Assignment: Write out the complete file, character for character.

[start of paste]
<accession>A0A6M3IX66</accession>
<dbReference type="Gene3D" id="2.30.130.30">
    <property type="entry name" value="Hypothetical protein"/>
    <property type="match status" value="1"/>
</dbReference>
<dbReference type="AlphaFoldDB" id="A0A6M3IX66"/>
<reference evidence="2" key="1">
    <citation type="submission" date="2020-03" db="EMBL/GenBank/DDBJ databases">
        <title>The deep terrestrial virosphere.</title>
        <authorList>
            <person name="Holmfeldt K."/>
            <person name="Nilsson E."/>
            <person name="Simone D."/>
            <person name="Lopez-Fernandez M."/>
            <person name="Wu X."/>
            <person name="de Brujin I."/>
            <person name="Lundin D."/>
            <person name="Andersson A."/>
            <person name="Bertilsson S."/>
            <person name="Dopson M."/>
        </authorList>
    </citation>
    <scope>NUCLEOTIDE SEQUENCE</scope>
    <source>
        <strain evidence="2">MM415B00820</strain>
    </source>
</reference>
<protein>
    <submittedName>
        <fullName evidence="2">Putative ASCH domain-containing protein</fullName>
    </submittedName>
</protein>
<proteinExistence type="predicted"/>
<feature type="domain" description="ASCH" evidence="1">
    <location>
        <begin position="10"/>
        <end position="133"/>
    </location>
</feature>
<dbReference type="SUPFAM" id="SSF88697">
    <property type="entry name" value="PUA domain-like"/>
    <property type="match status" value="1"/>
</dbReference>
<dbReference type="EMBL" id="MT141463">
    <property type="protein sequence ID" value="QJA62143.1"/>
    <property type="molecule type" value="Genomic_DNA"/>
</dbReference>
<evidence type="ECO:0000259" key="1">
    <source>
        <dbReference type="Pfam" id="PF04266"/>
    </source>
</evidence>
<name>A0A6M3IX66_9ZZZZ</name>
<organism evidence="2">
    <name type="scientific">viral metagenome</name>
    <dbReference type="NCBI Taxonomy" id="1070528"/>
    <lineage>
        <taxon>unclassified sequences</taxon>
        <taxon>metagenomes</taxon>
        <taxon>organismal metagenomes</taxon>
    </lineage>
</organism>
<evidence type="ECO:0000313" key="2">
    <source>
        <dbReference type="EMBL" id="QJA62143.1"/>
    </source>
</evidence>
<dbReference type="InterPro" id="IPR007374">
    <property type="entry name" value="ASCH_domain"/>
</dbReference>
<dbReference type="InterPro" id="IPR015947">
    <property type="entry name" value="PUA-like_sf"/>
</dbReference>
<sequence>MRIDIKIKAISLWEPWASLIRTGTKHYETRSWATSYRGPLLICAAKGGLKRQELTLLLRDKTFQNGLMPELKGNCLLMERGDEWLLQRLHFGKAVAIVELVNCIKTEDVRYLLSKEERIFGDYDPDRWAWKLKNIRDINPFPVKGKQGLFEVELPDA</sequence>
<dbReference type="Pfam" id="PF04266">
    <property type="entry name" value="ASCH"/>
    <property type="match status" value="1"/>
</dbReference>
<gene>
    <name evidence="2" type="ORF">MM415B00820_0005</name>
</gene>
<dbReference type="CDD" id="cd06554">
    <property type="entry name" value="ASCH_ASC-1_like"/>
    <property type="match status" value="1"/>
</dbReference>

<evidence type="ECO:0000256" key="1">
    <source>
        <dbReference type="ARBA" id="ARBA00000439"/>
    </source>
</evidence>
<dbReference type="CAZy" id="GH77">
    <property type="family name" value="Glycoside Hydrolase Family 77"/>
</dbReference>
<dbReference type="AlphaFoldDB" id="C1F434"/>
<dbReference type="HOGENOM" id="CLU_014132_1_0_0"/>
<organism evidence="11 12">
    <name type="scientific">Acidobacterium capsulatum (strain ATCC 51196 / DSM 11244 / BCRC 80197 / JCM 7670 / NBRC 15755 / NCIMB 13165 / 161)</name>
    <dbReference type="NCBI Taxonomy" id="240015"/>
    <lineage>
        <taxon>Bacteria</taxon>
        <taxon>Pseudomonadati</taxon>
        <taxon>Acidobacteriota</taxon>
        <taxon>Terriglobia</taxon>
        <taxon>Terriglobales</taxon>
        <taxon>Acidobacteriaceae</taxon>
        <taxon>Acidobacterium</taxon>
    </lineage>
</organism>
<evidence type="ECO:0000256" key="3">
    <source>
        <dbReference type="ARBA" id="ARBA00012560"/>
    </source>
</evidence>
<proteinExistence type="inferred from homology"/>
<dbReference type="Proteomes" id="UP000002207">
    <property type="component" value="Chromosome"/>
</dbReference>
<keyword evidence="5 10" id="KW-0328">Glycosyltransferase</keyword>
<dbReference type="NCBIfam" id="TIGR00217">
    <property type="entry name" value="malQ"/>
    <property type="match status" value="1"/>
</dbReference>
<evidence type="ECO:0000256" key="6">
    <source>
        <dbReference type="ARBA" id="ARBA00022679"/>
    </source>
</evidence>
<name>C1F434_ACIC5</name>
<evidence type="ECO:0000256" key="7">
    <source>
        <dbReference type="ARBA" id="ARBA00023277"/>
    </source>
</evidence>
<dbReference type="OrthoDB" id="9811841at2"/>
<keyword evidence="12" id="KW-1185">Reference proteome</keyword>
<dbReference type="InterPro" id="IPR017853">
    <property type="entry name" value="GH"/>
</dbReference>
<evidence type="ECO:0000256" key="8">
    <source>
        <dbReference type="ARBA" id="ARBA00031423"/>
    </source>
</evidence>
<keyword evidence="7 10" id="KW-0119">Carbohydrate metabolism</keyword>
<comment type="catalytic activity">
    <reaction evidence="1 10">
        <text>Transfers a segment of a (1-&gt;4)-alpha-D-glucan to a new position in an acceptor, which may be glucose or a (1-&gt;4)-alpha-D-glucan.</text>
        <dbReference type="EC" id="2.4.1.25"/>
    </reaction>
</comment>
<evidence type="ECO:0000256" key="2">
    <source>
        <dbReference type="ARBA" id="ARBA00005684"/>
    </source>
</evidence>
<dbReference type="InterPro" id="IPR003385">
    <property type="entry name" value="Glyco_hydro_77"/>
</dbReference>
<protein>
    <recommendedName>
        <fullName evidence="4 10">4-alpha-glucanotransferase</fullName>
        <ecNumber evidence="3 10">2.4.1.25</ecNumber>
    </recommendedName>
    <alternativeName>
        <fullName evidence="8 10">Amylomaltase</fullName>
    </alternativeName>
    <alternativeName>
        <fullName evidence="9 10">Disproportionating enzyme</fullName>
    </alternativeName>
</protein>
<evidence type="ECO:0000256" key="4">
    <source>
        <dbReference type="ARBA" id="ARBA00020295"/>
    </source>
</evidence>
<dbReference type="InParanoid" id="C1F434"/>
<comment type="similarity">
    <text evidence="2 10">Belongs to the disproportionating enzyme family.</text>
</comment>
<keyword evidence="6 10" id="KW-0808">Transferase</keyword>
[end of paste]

<accession>A0A6M3IX66</accession>
<dbReference type="Gene3D" id="2.30.130.30">
    <property type="entry name" value="Hypothetical protein"/>
    <property type="match status" value="1"/>
</dbReference>
<dbReference type="AlphaFoldDB" id="A0A6M3IX66"/>
<reference evidence="2" key="1">
    <citation type="submission" date="2020-03" db="EMBL/GenBank/DDBJ databases">
        <title>The deep terrestrial virosphere.</title>
        <authorList>
            <person name="Holmfeldt K."/>
            <person name="Nilsson E."/>
            <person name="Simone D."/>
            <person name="Lopez-Fernandez M."/>
            <person name="Wu X."/>
            <person name="de Brujin I."/>
            <person name="Lundin D."/>
            <person name="Andersson A."/>
            <person name="Bertilsson S."/>
            <person name="Dopson M."/>
        </authorList>
    </citation>
    <scope>NUCLEOTIDE SEQUENCE</scope>
    <source>
        <strain evidence="2">MM415B00820</strain>
    </source>
</reference>
<protein>
    <submittedName>
        <fullName evidence="2">Putative ASCH domain-containing protein</fullName>
    </submittedName>
</protein>
<proteinExistence type="predicted"/>
<feature type="domain" description="ASCH" evidence="1">
    <location>
        <begin position="10"/>
        <end position="133"/>
    </location>
</feature>
<dbReference type="SUPFAM" id="SSF88697">
    <property type="entry name" value="PUA domain-like"/>
    <property type="match status" value="1"/>
</dbReference>
<dbReference type="EMBL" id="MT141463">
    <property type="protein sequence ID" value="QJA62143.1"/>
    <property type="molecule type" value="Genomic_DNA"/>
</dbReference>
<evidence type="ECO:0000259" key="1">
    <source>
        <dbReference type="Pfam" id="PF04266"/>
    </source>
</evidence>
<name>A0A6M3IX66_9ZZZZ</name>
<organism evidence="2">
    <name type="scientific">viral metagenome</name>
    <dbReference type="NCBI Taxonomy" id="1070528"/>
    <lineage>
        <taxon>unclassified sequences</taxon>
        <taxon>metagenomes</taxon>
        <taxon>organismal metagenomes</taxon>
    </lineage>
</organism>
<evidence type="ECO:0000313" key="2">
    <source>
        <dbReference type="EMBL" id="QJA62143.1"/>
    </source>
</evidence>
<dbReference type="InterPro" id="IPR007374">
    <property type="entry name" value="ASCH_domain"/>
</dbReference>
<dbReference type="InterPro" id="IPR015947">
    <property type="entry name" value="PUA-like_sf"/>
</dbReference>
<sequence>MRIDIKIKAISLWEPWASLIRTGTKHYETRSWATSYRGPLLICAAKGGLKRQELTLLLRDKTFQNGLMPELKGNCLLMERGDEWLLQRLHFGKAVAIVELVNCIKTEDVRYLLSKEERIFGDYDPDRWAWKLKNIRDINPFPVKGKQGLFEVELPDA</sequence>
<dbReference type="Pfam" id="PF04266">
    <property type="entry name" value="ASCH"/>
    <property type="match status" value="1"/>
</dbReference>
<gene>
    <name evidence="2" type="ORF">MM415B00820_0005</name>
</gene>
<dbReference type="CDD" id="cd06554">
    <property type="entry name" value="ASCH_ASC-1_like"/>
    <property type="match status" value="1"/>
</dbReference>

<evidence type="ECO:0000256" key="1">
    <source>
        <dbReference type="ARBA" id="ARBA00000439"/>
    </source>
</evidence>
<dbReference type="CAZy" id="GH77">
    <property type="family name" value="Glycoside Hydrolase Family 77"/>
</dbReference>
<dbReference type="AlphaFoldDB" id="C1F434"/>
<dbReference type="HOGENOM" id="CLU_014132_1_0_0"/>
<organism evidence="11 12">
    <name type="scientific">Acidobacterium capsulatum (strain ATCC 51196 / DSM 11244 / BCRC 80197 / JCM 7670 / NBRC 15755 / NCIMB 13165 / 161)</name>
    <dbReference type="NCBI Taxonomy" id="240015"/>
    <lineage>
        <taxon>Bacteria</taxon>
        <taxon>Pseudomonadati</taxon>
        <taxon>Acidobacteriota</taxon>
        <taxon>Terriglobia</taxon>
        <taxon>Terriglobales</taxon>
        <taxon>Acidobacteriaceae</taxon>
        <taxon>Acidobacterium</taxon>
    </lineage>
</organism>
<evidence type="ECO:0000256" key="3">
    <source>
        <dbReference type="ARBA" id="ARBA00012560"/>
    </source>
</evidence>
<proteinExistence type="inferred from homology"/>
<dbReference type="Proteomes" id="UP000002207">
    <property type="component" value="Chromosome"/>
</dbReference>
<keyword evidence="5 10" id="KW-0328">Glycosyltransferase</keyword>
<dbReference type="NCBIfam" id="TIGR00217">
    <property type="entry name" value="malQ"/>
    <property type="match status" value="1"/>
</dbReference>
<evidence type="ECO:0000256" key="6">
    <source>
        <dbReference type="ARBA" id="ARBA00022679"/>
    </source>
</evidence>
<name>C1F434_ACIC5</name>
<evidence type="ECO:0000256" key="7">
    <source>
        <dbReference type="ARBA" id="ARBA00023277"/>
    </source>
</evidence>
<dbReference type="OrthoDB" id="9811841at2"/>
<keyword evidence="12" id="KW-1185">Reference proteome</keyword>
<dbReference type="InterPro" id="IPR017853">
    <property type="entry name" value="GH"/>
</dbReference>
<evidence type="ECO:0000256" key="8">
    <source>
        <dbReference type="ARBA" id="ARBA00031423"/>
    </source>
</evidence>
<keyword evidence="7 10" id="KW-0119">Carbohydrate metabolism</keyword>
<comment type="catalytic activity">
    <reaction evidence="1 10">
        <text>Transfers a segment of a (1-&gt;4)-alpha-D-glucan to a new position in an acceptor, which may be glucose or a (1-&gt;4)-alpha-D-glucan.</text>
        <dbReference type="EC" id="2.4.1.25"/>
    </reaction>
</comment>
<evidence type="ECO:0000256" key="2">
    <source>
        <dbReference type="ARBA" id="ARBA00005684"/>
    </source>
</evidence>
<dbReference type="InterPro" id="IPR003385">
    <property type="entry name" value="Glyco_hydro_77"/>
</dbReference>
<protein>
    <recommendedName>
        <fullName evidence="4 10">4-alpha-glucanotransferase</fullName>
        <ecNumber evidence="3 10">2.4.1.25</ecNumber>
    </recommendedName>
    <alternativeName>
        <fullName evidence="8 10">Amylomaltase</fullName>
    </alternativeName>
    <alternativeName>
        <fullName evidence="9 10">Disproportionating enzyme</fullName>
    </alternativeName>
</protein>
<evidence type="ECO:0000256" key="4">
    <source>
        <dbReference type="ARBA" id="ARBA00020295"/>
    </source>
</evidence>
<dbReference type="InParanoid" id="C1F434"/>
<comment type="similarity">
    <text evidence="2 10">Belongs to the disproportionating enzyme family.</text>
</comment>
<keyword evidence="6 10" id="KW-0808">Transferase</keyword>